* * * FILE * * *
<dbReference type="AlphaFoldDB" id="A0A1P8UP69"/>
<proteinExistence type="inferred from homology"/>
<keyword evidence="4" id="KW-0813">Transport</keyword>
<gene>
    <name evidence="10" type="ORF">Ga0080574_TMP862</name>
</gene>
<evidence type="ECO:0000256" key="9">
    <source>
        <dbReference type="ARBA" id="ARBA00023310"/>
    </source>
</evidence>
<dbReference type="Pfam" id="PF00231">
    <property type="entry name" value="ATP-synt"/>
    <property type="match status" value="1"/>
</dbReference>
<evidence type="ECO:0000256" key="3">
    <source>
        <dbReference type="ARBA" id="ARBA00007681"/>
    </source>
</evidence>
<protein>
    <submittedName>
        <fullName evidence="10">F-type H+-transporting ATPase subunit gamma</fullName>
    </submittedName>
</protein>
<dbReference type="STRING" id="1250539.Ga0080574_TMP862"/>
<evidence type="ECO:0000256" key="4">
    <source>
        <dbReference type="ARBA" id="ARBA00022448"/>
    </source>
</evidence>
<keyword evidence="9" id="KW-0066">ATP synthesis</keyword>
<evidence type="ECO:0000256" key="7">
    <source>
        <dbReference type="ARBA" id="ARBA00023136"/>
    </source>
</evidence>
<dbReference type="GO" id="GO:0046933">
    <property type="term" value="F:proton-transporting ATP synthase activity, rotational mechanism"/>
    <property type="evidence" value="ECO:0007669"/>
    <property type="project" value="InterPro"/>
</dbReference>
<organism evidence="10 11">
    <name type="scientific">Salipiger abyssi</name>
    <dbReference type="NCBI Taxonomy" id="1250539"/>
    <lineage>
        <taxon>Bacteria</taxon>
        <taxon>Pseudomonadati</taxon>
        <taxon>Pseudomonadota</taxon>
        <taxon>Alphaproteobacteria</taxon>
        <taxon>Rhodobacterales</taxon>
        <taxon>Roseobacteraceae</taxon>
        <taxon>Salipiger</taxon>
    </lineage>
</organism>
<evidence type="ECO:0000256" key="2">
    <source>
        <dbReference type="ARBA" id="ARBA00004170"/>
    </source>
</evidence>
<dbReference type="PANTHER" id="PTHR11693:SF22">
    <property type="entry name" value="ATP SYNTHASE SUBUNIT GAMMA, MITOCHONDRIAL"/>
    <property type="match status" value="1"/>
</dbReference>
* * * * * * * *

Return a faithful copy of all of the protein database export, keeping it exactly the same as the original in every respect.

<dbReference type="AlphaFoldDB" id="A0A1P8UP69"/>
<proteinExistence type="inferred from homology"/>
<keyword evidence="4" id="KW-0813">Transport</keyword>
<gene>
    <name evidence="10" type="ORF">Ga0080574_TMP862</name>
</gene>
<evidence type="ECO:0000256" key="9">
    <source>
        <dbReference type="ARBA" id="ARBA00023310"/>
    </source>
</evidence>
<dbReference type="Pfam" id="PF00231">
    <property type="entry name" value="ATP-synt"/>
    <property type="match status" value="1"/>
</dbReference>
<evidence type="ECO:0000256" key="3">
    <source>
        <dbReference type="ARBA" id="ARBA00007681"/>
    </source>
</evidence>
<protein>
    <submittedName>
        <fullName evidence="10">F-type H+-transporting ATPase subunit gamma</fullName>
    </submittedName>
</protein>
<dbReference type="STRING" id="1250539.Ga0080574_TMP862"/>
<evidence type="ECO:0000256" key="4">
    <source>
        <dbReference type="ARBA" id="ARBA00022448"/>
    </source>
</evidence>
<keyword evidence="9" id="KW-0066">ATP synthesis</keyword>
<evidence type="ECO:0000256" key="7">
    <source>
        <dbReference type="ARBA" id="ARBA00023136"/>
    </source>
</evidence>
<dbReference type="GO" id="GO:0046933">
    <property type="term" value="F:proton-transporting ATP synthase activity, rotational mechanism"/>
    <property type="evidence" value="ECO:0007669"/>
    <property type="project" value="InterPro"/>
</dbReference>
<organism evidence="10 11">
    <name type="scientific">Salipiger abyssi</name>
    <dbReference type="NCBI Taxonomy" id="1250539"/>
    <lineage>
        <taxon>Bacteria</taxon>
        <taxon>Pseudomonadati</taxon>
        <taxon>Pseudomonadota</taxon>
        <taxon>Alphaproteobacteria</taxon>
        <taxon>Rhodobacterales</taxon>
        <taxon>Roseobacteraceae</taxon>
        <taxon>Salipiger</taxon>
    </lineage>
</organism>
<evidence type="ECO:0000256" key="2">
    <source>
        <dbReference type="ARBA" id="ARBA00004170"/>
    </source>
</evidence>
<dbReference type="PANTHER" id="PTHR11693:SF22">
    <property type="entry name" value="ATP SYNTHASE SUBUNIT GAMMA, MITOCHONDRIAL"/>
    <property type="match status" value="1"/>
</dbReference>